Search Results

You are looking at 1 - 3 of 3 items for :

  • "general thermodynamics" x
  • Refine by Access: All Content x
Clear All
Journal of Thermal Analysis and Calorimetry
Authors: Zhongliang Zhang, Xuezhong Sun, Weixia Zhou, Liqiang Zhang, Bin Li, Minggui Wang, Baozhen Yan, and Fu Tan

Abstract  

Calorimetric studies were undertaken of the heat, observed during the electrolysis of H2O in normal open and closed cell as well, employing palladium cathode. A difference in heat observed during the process between opened and closed system was found. Heat generated under different conditions was presented as a function of the working current density or voltage. Such results were briefly discussed according to general thermodynamics and electrochemistry.

Restricted access
Journal of Thermal Analysis and Calorimetry
Authors: Zhongliang Zhang, Fuming Liu, Manhong Liu, Zhenzhen Wang, Faping Zhong, and Feng Wu

Abstract  

Calorimetric measurements were carried out on the electrorefining of copper using different current densities with a Calvet type microcalorimeter at room temperature. The ratio (R) of the measured heat (Q m orW m) to the input electric energy (Q in orW in) and the excess heat (Q ex orW ex), i.e. the difference betweenQ m (orW m) andQ in (orW in) during the electrorefining process were discussed in terms of general thermodynamics. It was found thatR andQ ex were related to the current density employed in the experiment and varied as a logarithmic function. The results obtained here indicate that the heat generation under different conditions, such as different currents or voltages, may be caused partially by the irreversibility of the process or by some unknown processes.

Restricted access

Abstract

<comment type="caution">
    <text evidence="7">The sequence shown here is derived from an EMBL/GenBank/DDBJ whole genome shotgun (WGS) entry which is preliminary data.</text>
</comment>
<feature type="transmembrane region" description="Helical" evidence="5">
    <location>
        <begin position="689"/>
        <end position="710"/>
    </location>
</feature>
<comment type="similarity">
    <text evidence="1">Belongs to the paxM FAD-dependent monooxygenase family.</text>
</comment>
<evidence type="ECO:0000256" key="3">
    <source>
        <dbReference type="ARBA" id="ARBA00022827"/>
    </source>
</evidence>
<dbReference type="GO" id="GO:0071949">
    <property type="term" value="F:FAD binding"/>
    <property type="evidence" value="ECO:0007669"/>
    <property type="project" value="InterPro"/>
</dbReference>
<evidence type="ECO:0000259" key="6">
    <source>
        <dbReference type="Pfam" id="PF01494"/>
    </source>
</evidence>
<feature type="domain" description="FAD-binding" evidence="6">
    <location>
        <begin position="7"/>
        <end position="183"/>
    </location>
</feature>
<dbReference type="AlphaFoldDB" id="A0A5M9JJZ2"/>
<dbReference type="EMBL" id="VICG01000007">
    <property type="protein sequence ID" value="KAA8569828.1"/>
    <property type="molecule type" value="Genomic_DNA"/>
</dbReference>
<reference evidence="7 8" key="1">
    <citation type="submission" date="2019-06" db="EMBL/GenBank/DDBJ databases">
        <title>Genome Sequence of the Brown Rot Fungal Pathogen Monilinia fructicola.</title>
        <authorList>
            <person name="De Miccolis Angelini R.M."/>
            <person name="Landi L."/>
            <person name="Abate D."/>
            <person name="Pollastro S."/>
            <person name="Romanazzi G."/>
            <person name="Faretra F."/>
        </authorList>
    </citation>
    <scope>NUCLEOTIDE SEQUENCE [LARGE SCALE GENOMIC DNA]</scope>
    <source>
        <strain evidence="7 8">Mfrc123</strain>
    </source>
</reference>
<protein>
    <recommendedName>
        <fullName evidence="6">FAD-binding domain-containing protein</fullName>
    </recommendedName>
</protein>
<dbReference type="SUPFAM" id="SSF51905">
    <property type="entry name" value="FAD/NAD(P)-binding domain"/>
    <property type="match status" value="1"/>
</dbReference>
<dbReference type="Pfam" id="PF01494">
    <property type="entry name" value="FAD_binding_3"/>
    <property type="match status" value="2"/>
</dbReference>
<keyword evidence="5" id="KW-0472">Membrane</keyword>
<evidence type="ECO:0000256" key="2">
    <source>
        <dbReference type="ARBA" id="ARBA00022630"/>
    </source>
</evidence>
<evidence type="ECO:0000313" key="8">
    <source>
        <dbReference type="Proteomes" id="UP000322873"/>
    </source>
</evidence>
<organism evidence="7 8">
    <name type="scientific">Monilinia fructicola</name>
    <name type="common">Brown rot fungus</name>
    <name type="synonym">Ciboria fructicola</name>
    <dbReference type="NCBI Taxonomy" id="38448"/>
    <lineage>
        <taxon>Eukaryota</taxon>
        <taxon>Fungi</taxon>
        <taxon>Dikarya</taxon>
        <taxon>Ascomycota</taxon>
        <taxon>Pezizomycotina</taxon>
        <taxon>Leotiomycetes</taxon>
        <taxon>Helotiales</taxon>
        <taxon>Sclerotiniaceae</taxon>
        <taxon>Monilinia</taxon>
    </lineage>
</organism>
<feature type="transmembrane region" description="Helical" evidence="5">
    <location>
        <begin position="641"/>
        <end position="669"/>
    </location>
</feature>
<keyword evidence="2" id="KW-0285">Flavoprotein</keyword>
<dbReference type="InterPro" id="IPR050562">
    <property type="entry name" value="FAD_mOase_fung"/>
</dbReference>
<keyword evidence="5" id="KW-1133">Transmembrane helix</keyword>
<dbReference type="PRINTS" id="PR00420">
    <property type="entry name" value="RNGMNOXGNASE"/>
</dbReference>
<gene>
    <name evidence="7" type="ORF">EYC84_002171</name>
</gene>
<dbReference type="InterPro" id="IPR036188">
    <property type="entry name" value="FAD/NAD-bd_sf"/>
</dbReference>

In this work some calorimetric measurements were also carried out on the electrorefining silver by using different current densities with a Calvet type microcalorimeter at room temperature. The ratio (R) of the measured heat (

\documentclass{aastex} \usepackage{amsbsy} \usepackage{amsfonts} \usepackage{amssymb} \usepackage{bm} \usepackage{mathrsfs} \usepackage{pifont} \usepackage{stmaryrd} \usepackage{textcomp} \usepackage{upgreek} \usepackage{portland,xspace} \usepackage{amsmath,amsxtra} \pagestyle{empty} \DeclareMathSizes{10}{9}{7}{6} \begin{document} $$Q$$ \end{document}
m) to the input electric energy (
\documentclass{aastex} \usepackage{amsbsy} \usepackage{amsfonts} \usepackage{amssymb} \usepackage{bm} \usepackage{mathrsfs} \usepackage{pifont} \usepackage{stmaryrd} \usepackage{textcomp} \usepackage{upgreek} \usepackage{portland,xspace} \usepackage{amsmath,amsxtra} \pagestyle{empty} \DeclareMathSizes{10}{9}{7}{6} \begin{document} $$Q$$ \end{document}
in) and the excess heat (
\documentclass{aastex} \usepackage{amsbsy} \usepackage{amsfonts} \usepackage{amssymb} \usepackage{bm} \usepackage{mathrsfs} \usepackage{pifont} \usepackage{stmaryrd} \usepackage{textcomp} \usepackage{upgreek} \usepackage{portland,xspace} \usepackage{amsmath,amsxtra} \pagestyle{empty} \DeclareMathSizes{10}{9}{7}{6} \begin{document} $$Q$$ \end{document}
ex), i.e., difference between
\documentclass{aastex} \usepackage{amsbsy} \usepackage{amsfonts} \usepackage{amssymb} \usepackage{bm} \usepackage{mathrsfs} \usepackage{pifont} \usepackage{stmaryrd} \usepackage{textcomp} \usepackage{upgreek} \usepackage{portland,xspace} \usepackage{amsmath,amsxtra} \pagestyle{empty} \DeclareMathSizes{10}{9}{7}{6} \begin{document} $$Q$$ \end{document}
m and
\documentclass{aastex} \usepackage{amsbsy} \usepackage{amsfonts} \usepackage{amssymb} \usepackage{bm} \usepackage{mathrsfs} \usepackage{pifont} \usepackage{stmaryrd} \usepackage{textcomp} \usepackage{upgreek} \usepackage{portland,xspace} \usepackage{amsmath,amsxtra} \pagestyle{empty} \DeclareMathSizes{10}{9}{7}{6} \begin{document} $$Q$$ \end{document}
in during the electrorefining process, were discussed in terms of general thermodynamics. It was found that the R and
\documentclass{aastex} \usepackage{amsbsy} \usepackage{amsfonts} \usepackage{amssymb} \usepackage{bm} \usepackage{mathrsfs} \usepackage{pifont} \usepackage{stmaryrd} \usepackage{textcomp} \usepackage{upgreek} \usepackage{portland,xspace} \usepackage{amsmath,amsxtra} \pagestyle{empty} \DeclareMathSizes{10}{9}{7}{6} \begin{document} $$Q$$ \end{document}
ex for silver were related with the current density or cell voltage employed in the experiment. The results obtained here also indicate that the heat generation under different conditions, such as different currents or voltages may be caused partially by the irreversibility of the process or by some unknown processes.

Restricted access